- The Washington Times - Monday, May 27, 2002

When George W. Bush appointed John Danforth his special envoy to Sudan in September, many anticipated that the respected former senator, who is also an Episcopalian minister, would find ways to end the calamitous civil war in that country.
Mr. Danforth's report, already presented to the president, consists of amorphous, pie-in-the-sky diplomatic proposals that depend on the trustworthiness of the Khartoum government in the north. His failed mission ensures the continued enslavement of black Christians and animists in the south of Sudan by militias supported by the National Islamic government in the north. Alabama Republican Rep. Spencer Bachus, who has been deeply involved in finding a solution for the tragic human-rights violations in Sudan, commented on the Danforth proposals to Philip Dine of the St. Louis Post-Dispatch:
"He says the government of Sudan has killed 2 million people. He confirms the slave trade; the government goes down to the south, kidnaps people and puts them into slavery. First he recognizes the hideous situation, and then he proposes that we make an arrangement with this … regime."
While in Sudan, Mr. Danforth did get the government to agree to pledge it would stop intentional mostly air attacks on black civilians in the south. But, Jon Sawyer has reported in the St. Louis Post-Dispatch:
"The Khartoum government did not agree to the ban on civilian attacks until after killing 24 civilians in an assault in February on an unarmed U.N. food-program site, for example. Its army is now engaged in what human-rights groups have called the systematic displacement of civilians who live near important oil-exploration sites in south-central Sudan."
Nina Shea, of the Center for Religious Freedom, and Freedom House, emphasizes: "Khartoum will never conduct good-faith peace negotiations, as Danforth proposes, over power-sharing, revenue-sharing (from oil fields) … Danforth's statement that foreign oil developers are more likely to venture into Sudan if there is peace and political stability … is sheer fantasy. Enormous profits are being made right now in Sudan by Talisman (of Canada) and other oil partners of Khartoum."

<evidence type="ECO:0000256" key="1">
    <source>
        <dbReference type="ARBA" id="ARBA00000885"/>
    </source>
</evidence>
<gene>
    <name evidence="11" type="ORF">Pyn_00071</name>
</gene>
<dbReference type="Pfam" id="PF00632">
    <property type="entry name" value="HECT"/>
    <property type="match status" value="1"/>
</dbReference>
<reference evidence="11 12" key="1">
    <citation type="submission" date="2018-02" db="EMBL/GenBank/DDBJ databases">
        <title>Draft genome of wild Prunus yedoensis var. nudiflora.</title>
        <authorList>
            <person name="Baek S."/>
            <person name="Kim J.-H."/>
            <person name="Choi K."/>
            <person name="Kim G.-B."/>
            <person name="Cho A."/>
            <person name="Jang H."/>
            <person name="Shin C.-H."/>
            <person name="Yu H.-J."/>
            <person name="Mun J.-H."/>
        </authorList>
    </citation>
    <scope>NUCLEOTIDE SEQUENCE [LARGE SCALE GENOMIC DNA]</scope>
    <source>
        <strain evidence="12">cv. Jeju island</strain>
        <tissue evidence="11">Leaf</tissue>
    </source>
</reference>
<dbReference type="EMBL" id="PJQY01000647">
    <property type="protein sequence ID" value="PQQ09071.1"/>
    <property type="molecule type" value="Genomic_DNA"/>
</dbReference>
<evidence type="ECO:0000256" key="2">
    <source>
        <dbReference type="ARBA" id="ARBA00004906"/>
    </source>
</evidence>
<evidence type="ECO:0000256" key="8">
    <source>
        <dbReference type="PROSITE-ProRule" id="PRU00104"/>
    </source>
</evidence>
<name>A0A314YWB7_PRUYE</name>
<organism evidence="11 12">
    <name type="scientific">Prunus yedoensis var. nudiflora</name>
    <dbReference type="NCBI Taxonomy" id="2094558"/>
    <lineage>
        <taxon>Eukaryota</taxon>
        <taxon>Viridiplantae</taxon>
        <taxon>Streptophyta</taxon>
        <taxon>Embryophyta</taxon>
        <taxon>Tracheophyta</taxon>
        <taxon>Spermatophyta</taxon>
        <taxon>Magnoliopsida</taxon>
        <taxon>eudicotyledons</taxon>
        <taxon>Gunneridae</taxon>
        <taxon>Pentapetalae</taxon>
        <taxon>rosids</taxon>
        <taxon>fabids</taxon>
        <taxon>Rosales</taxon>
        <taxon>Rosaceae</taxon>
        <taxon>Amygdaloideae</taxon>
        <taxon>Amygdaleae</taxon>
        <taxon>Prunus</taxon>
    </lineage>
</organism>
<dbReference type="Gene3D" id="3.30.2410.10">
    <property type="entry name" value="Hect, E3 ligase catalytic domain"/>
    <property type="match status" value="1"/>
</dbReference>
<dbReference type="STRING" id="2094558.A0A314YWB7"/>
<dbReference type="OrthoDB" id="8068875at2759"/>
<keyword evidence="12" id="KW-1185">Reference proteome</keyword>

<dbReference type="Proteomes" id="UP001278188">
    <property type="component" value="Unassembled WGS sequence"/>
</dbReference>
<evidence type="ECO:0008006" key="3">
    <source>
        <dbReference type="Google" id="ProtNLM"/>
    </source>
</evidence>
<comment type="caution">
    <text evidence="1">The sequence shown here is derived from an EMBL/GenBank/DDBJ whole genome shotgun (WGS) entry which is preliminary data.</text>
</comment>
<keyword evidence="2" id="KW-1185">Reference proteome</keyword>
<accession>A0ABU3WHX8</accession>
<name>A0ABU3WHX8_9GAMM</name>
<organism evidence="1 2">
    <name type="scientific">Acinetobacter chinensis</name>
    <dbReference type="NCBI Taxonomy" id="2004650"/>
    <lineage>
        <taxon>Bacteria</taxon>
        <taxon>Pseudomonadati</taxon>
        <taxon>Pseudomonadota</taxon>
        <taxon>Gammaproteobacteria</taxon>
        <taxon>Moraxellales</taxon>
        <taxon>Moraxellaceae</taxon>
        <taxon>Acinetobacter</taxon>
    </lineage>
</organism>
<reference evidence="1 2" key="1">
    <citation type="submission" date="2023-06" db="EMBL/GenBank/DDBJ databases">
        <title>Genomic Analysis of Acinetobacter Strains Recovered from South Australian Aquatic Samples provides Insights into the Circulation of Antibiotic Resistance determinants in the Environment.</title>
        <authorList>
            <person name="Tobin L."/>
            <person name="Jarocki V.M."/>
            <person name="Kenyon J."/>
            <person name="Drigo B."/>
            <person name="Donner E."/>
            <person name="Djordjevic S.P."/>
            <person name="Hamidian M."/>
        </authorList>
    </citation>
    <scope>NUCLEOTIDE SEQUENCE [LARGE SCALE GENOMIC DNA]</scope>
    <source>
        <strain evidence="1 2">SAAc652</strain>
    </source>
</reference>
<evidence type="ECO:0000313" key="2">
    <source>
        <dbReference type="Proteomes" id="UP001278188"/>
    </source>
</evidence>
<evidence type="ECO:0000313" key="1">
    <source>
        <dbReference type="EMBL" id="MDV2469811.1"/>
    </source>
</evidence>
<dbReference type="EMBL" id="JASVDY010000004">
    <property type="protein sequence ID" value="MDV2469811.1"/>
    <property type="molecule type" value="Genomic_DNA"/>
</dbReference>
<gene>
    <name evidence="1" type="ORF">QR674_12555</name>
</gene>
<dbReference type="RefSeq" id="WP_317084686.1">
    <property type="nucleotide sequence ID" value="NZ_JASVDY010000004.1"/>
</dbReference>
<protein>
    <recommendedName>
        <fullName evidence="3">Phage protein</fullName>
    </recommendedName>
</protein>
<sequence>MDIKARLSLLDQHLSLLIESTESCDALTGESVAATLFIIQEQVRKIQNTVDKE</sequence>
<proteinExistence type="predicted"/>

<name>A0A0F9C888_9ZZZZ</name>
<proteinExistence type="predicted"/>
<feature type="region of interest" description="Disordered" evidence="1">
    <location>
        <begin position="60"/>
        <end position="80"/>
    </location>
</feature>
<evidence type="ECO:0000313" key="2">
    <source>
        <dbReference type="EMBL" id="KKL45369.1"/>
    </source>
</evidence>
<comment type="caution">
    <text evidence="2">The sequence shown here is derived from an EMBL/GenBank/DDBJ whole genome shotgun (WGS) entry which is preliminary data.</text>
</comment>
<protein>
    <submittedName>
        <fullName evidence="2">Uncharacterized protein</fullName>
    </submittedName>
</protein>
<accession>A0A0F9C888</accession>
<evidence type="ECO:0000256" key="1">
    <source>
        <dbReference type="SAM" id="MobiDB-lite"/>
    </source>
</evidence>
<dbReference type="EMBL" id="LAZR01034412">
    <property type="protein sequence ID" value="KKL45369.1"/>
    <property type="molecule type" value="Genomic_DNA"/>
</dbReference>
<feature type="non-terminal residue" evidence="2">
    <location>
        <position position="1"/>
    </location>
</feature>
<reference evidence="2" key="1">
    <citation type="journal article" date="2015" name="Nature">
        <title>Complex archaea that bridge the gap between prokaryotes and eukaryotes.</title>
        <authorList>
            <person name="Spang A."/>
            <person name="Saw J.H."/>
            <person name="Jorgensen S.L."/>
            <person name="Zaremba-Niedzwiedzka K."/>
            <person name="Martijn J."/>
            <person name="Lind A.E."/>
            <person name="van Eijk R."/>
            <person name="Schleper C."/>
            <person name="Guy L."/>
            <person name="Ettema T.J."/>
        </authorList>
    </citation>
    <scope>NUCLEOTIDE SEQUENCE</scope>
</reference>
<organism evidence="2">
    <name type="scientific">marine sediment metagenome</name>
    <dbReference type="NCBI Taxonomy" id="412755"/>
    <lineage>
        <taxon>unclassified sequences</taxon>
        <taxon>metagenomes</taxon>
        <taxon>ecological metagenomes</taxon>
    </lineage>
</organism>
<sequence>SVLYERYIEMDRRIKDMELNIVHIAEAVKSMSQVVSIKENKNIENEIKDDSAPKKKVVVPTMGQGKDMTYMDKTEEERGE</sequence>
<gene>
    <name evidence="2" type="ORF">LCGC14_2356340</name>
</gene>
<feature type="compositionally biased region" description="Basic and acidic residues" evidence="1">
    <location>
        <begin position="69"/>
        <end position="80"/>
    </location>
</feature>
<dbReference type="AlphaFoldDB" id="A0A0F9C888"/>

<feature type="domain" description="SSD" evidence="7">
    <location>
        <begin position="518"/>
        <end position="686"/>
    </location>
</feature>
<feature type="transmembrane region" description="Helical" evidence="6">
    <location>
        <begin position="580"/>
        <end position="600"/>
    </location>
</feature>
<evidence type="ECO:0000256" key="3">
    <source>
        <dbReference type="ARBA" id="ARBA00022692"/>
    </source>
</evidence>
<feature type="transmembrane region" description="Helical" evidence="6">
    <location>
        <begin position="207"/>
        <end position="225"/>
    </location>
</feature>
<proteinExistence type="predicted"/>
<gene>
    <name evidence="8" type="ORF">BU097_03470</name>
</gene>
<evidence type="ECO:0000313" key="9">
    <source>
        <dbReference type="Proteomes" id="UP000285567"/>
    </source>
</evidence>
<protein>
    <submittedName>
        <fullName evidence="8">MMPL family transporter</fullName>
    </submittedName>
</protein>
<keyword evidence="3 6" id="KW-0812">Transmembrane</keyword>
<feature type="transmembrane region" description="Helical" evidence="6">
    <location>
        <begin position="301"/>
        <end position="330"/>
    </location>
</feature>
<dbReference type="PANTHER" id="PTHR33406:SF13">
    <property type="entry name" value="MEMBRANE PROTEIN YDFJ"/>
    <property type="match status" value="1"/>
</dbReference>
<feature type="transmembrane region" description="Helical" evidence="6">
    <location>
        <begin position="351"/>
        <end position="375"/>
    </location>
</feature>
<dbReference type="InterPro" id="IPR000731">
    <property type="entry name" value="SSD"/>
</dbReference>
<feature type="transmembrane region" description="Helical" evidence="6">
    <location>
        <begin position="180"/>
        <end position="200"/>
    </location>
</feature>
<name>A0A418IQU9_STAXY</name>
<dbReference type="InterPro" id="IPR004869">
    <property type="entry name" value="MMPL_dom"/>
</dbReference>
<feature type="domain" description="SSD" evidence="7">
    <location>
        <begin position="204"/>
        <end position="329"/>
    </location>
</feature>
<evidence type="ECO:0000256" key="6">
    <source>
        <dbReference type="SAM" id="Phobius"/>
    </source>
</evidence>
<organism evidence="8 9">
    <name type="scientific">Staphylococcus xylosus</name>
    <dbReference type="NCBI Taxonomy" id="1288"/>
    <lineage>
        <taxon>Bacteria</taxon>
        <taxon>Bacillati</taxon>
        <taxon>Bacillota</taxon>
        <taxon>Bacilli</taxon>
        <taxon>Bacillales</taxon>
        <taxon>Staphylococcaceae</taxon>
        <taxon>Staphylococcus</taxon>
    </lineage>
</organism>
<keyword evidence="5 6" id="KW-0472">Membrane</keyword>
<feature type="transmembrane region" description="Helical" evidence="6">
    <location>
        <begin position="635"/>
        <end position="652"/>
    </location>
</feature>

And that's why, as the St. Louis Post-Dispatch reported, "Daniel Flaherty, vice president of the national Foreign Trade Council, a group of multinational companies that trade and invest overseas, praised Danforth's report for not seeking to prevent foreign businesses from investing in Sudan."
That means free markets, but not for slaves.
Last year, Mr. Bachus proposed the only realistic way to end the killings, the ethnic cleansing, the slavery and the gang rapes of black women taken in slave raids: an amendment to the Sudan Peace Act.
This amendment passed by the House by a vote of 422 to 2 would have barred foreign firms from raising capital or listing its securities in America capital markets so long as the foreign company is involved in oil and gas development in partnership with the Khartoum government.
At the time, James Buckey, head of Talisman Oil, a major investor in oil development in Sudan, said that if the Bachus amendment became law, "I don't think anybody could afford not to have access in the U.S. capital market. No asset is worth that."
The Bachus amendment was stripped out of the Sudan Peace Act in the Senate, although Kansas Sen. Sam Brownback and other Republicans had come out strongly for an end to slavery in Sudan, and the "liberal" Democratic Senate leadership was silent. Just as an organized protest by black ministers, congressmen, evangelicals and human-rights advocates was underway, September 11 ended the momentum.
During his campaign for the presidency, President Bush said that when confronted by difficult decisions, he would ask what Jesus would do. He should ask the question now. In any event, this compassionate conservative if he is to be true to his instincts and principles will reject the Danforth report and speak strongly in favor of the resurrection of the Bachus amendment as Reps. Dick Armey, Henry Hyde, and other members of the House asked for it to be acted on by the Senate last month.
Meanwhile, The Washington Post's and the New York Times' journalistic malpractice on covering Sudan was continued by Dan Rather on CBS's "60 Minutes II" on May 15, with more questionably sourced stories of "fake slaves" being used by slave traders to collect redemption money. But Mr. Rather did not himself, on that program, go to Sudan and interview with his own translator any former slaves, village chiefs, black clergy, or the families of liberated slaves.
The American Anti-Slavery Group and Solidarity International, who rescue slaves, have not been duped.
Dan Rather was duped.


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